Kion sends first shipment of used batteries to recycling plant

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by Emily Atkins

The Kion Group is now sending lithium-ion batteries that have reached the end of their useful life to its partner, Toronto-based Li-Cycle Holding Corp. for recycling.

The partnership was announced in April, 2023.

The inauguration of Li-Cycle’s plant, where Kion’s batteries will be recycled, on September 26, 2023.

Kion’s objective is to have a total of up to 5,000 tonnes of end-of-life battery material professionally and sustainably processed at the Li-Cycle recycling plant in Magdeburg, Germany, by 2030. This tonnage is equivalent to around 15,000 large lithium-ion batteries of the type used in forklift trucks.

“We firmly believe that lithium-ion is the drive technology of the future. That is why it is so important to us to make the technology part of a closed loop – from manufacturing and usage through to resource recovery,” said Henry Puhl, chief technology officer of KION GROUP AG at the official opening of Li-Cycle’s first recycling plant in Europe.

The Kion Group produces its own lithium-ion batteries at its Battery Systems plant in Karlstein am Main. These are then installed in the electric-powered industrial trucks made by Kion brand companies Linde MH, Fenwick, STILL, and Baoli, as well as in automated warehouse logistics systems.

“Together with Li-Cycle, we are now closing the loop and ensuring that nearly all of the valuable materials, including lithium, cobalt, copper, and nickel, are recovered from the lithium-ion batteries used in our trucks. These resources can then be used to make new batteries.”

Puhl emphasized that the partnership with Li-Cycle will strengthen the Kion Group’s sustainability credentials and further extend its market-leading position in electric-powered industrial trucks. While 88 percent of all industrial trucks sold by the Kion Group brands last year were electric, the figure for the global market as a whole was just over 70 percent.

“Not only are we helping to drive forward the energy transition, but we are also leading the way in the recovery of critical materials and the recycling of advanced lithium-ion batteries.”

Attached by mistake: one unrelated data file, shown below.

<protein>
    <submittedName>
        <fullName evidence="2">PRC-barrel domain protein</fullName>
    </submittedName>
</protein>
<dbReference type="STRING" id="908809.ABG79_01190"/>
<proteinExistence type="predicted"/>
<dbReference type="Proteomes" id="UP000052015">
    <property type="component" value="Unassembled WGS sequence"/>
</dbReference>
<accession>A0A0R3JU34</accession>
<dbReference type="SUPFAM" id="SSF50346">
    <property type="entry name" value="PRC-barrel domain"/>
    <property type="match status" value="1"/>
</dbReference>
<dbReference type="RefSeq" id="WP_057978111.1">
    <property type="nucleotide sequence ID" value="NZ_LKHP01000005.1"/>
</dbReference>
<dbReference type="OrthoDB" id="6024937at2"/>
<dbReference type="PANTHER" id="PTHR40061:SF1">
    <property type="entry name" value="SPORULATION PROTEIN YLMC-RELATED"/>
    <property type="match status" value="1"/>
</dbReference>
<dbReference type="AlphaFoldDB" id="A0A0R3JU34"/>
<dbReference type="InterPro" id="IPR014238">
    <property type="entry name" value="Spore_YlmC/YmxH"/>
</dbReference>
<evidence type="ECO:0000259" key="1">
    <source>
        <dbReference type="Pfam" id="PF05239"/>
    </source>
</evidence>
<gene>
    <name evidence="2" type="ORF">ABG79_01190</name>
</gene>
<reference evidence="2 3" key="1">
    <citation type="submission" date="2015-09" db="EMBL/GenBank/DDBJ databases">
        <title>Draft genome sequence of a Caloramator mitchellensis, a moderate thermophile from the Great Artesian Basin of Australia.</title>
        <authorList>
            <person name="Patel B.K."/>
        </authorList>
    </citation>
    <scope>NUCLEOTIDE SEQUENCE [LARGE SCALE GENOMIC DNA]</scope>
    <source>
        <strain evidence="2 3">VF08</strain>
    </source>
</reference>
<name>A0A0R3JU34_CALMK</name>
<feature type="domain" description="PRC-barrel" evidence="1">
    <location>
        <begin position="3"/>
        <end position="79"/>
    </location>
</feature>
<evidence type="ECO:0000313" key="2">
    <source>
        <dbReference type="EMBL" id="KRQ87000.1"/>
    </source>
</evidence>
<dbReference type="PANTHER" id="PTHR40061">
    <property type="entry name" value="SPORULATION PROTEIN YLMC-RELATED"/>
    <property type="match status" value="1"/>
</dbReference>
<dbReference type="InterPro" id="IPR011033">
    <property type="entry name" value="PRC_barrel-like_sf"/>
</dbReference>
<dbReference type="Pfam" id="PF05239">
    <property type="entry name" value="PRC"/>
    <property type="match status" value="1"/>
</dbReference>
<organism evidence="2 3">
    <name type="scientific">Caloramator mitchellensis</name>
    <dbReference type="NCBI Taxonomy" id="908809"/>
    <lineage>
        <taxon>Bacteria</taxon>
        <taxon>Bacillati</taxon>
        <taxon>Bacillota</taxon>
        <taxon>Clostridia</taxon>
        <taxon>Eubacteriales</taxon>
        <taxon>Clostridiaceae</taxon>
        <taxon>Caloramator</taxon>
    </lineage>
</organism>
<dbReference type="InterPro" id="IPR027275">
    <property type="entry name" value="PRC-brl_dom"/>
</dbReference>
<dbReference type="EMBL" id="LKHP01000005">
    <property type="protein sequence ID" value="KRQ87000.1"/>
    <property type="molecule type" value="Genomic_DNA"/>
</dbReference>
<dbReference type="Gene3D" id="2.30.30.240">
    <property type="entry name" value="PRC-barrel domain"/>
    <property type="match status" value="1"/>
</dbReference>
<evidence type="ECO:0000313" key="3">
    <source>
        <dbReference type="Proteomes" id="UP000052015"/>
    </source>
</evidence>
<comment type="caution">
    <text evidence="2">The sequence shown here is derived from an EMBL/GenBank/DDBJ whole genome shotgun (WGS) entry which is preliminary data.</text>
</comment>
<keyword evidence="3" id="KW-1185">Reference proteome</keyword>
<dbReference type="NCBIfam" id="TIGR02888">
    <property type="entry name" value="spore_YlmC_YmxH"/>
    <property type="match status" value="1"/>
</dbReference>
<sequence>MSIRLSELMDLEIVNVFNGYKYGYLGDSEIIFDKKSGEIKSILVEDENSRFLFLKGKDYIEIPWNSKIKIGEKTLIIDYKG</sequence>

“We want to ensure that lithium-ion batteries do not end up in landfills, but instead that all their components are recycled in an environmentally responsible manner,” explained Richard Storrie, Li-Cycle’s president for the EMEA region.

“The agreement with Kion is an excellent example of a sustainable, long-term cooperation. Acting as a strategic partner, Li-Cycle will support the Kion Group in hitting its recycling targets while at the same time helping it to meet EU requirements for battery management.”

Environmentally friendly recycling

Li-Cycle uses a sustainable two-stage process to recycle lithium-ion batteries and recover critical battery materials.

In contrast to energy-intensive smelting methods, Li-Cycle uses non-thermal liquid-based size reduction technology. Li-Cycle’s technology can be used to process all types of lithium-ion batteries – regardless of shape, size, or chemistry. This liquid-based process is safer and avoids potential hazards such as fires.

After the plastics and metals (copper, aluminum, and steel) are separated, they are rinsed, dried, and packaged ready to be shipped. The remaining intermediate, known as black mass, is then dealt with in stage two. In this hydrometallurgical process, materials such as lithium carbonate, cobalt sulfate and nickel sulfate are recovered from the black mass so that they can then be used in new batteries.

The Li-Cycle process at its recycling facility in Magdeburg produces only minimal landfill waste, low air emissions, and no wastewater discharge. It has processing capacity for up to 30,000 tonnes of lithium-ion battery materials per year.